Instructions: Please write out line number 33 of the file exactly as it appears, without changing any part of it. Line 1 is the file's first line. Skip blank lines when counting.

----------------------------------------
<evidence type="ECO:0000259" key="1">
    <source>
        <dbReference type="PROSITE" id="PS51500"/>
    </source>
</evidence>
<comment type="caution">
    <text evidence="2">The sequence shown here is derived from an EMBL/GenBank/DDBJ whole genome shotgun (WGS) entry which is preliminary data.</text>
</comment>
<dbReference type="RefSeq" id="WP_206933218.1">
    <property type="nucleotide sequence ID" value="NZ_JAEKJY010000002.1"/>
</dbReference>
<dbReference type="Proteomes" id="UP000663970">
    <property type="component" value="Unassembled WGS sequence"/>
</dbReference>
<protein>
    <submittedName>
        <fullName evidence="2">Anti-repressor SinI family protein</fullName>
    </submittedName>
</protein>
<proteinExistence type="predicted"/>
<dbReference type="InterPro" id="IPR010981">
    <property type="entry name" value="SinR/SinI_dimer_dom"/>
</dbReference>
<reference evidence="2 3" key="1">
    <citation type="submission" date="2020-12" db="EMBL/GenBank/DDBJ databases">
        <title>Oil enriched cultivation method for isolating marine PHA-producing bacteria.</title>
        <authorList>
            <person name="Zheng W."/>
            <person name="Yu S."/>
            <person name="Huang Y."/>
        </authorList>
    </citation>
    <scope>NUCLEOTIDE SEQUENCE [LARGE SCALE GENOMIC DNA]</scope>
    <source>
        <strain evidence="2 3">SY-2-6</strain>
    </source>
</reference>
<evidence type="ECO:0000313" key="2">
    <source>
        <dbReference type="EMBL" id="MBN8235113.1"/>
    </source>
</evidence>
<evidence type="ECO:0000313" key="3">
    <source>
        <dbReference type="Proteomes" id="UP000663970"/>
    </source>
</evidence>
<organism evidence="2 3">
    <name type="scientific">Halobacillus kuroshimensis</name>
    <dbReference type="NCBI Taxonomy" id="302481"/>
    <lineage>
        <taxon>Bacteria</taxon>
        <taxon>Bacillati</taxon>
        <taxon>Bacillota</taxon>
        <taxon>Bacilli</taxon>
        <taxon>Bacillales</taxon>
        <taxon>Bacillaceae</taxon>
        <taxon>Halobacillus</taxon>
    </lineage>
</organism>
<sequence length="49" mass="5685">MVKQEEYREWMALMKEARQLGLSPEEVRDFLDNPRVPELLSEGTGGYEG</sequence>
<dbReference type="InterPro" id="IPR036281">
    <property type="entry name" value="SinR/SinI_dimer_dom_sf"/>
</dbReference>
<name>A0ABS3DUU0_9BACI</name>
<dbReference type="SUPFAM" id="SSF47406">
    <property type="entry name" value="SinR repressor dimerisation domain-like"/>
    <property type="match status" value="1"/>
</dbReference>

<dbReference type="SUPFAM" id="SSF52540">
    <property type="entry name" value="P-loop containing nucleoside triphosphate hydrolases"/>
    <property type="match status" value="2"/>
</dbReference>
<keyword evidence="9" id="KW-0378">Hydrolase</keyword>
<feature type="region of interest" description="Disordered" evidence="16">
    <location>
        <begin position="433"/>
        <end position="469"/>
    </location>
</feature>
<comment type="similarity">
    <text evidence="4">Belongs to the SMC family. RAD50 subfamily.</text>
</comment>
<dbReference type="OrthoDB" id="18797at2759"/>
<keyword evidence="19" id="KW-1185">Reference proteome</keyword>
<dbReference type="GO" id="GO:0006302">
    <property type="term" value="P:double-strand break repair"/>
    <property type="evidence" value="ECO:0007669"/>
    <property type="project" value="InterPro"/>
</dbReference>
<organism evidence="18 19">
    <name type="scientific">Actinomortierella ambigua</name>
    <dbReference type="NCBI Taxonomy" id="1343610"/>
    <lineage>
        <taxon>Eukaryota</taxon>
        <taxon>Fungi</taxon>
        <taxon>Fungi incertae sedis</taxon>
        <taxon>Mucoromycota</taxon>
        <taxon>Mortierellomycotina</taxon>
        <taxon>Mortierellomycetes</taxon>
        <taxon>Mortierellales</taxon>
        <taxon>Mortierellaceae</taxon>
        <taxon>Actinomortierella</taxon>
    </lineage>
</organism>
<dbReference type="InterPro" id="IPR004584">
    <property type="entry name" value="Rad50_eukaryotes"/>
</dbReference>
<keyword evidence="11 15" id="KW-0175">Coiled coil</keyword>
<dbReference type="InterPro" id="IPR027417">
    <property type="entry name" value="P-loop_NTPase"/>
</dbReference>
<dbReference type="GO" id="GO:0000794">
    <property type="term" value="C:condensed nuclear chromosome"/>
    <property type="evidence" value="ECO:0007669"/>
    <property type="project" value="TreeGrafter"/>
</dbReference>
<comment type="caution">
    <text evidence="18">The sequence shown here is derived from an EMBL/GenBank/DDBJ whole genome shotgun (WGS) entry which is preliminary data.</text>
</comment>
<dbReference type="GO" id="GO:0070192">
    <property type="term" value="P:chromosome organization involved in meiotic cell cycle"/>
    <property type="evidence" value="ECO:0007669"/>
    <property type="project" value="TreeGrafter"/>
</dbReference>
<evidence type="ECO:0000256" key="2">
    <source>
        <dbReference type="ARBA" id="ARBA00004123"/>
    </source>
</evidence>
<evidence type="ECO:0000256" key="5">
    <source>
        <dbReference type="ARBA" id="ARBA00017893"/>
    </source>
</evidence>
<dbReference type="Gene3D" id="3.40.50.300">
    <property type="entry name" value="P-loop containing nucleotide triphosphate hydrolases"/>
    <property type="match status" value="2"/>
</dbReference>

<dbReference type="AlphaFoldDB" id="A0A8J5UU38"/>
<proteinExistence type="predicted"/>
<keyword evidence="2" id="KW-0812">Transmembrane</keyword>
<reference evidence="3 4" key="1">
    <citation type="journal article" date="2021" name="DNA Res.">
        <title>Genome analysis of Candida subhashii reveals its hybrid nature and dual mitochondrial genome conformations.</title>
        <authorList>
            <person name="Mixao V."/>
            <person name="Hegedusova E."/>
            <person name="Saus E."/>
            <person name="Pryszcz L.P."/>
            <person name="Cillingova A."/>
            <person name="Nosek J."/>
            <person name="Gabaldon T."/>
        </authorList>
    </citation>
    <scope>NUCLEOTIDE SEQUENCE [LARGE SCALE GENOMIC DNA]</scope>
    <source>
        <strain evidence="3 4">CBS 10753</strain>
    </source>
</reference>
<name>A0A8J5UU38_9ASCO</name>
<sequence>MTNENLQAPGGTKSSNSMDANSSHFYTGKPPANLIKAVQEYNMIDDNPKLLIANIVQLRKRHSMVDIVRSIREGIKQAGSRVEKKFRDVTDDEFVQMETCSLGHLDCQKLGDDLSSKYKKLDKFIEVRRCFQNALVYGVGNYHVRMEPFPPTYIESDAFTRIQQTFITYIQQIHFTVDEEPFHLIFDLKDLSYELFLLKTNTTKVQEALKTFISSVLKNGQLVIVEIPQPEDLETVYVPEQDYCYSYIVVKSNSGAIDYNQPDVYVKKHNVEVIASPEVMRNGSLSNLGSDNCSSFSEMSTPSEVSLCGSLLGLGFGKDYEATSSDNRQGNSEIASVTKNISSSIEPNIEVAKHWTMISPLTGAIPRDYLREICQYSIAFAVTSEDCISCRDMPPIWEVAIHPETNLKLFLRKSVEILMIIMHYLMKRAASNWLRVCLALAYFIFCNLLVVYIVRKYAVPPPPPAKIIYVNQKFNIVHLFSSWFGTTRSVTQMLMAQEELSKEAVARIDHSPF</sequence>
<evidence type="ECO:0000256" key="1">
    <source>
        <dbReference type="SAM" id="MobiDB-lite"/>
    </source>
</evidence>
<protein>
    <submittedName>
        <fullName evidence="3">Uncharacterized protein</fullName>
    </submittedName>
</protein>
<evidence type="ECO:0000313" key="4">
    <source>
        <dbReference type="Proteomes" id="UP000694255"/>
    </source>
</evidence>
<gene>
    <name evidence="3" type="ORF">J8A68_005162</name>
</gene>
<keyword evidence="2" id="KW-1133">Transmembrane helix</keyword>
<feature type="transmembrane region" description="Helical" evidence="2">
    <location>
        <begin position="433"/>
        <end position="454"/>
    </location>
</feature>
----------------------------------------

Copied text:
    <scope>NUCLEOTIDE SEQUENCE [LARGE SCALE GENOMIC DNA]</scope>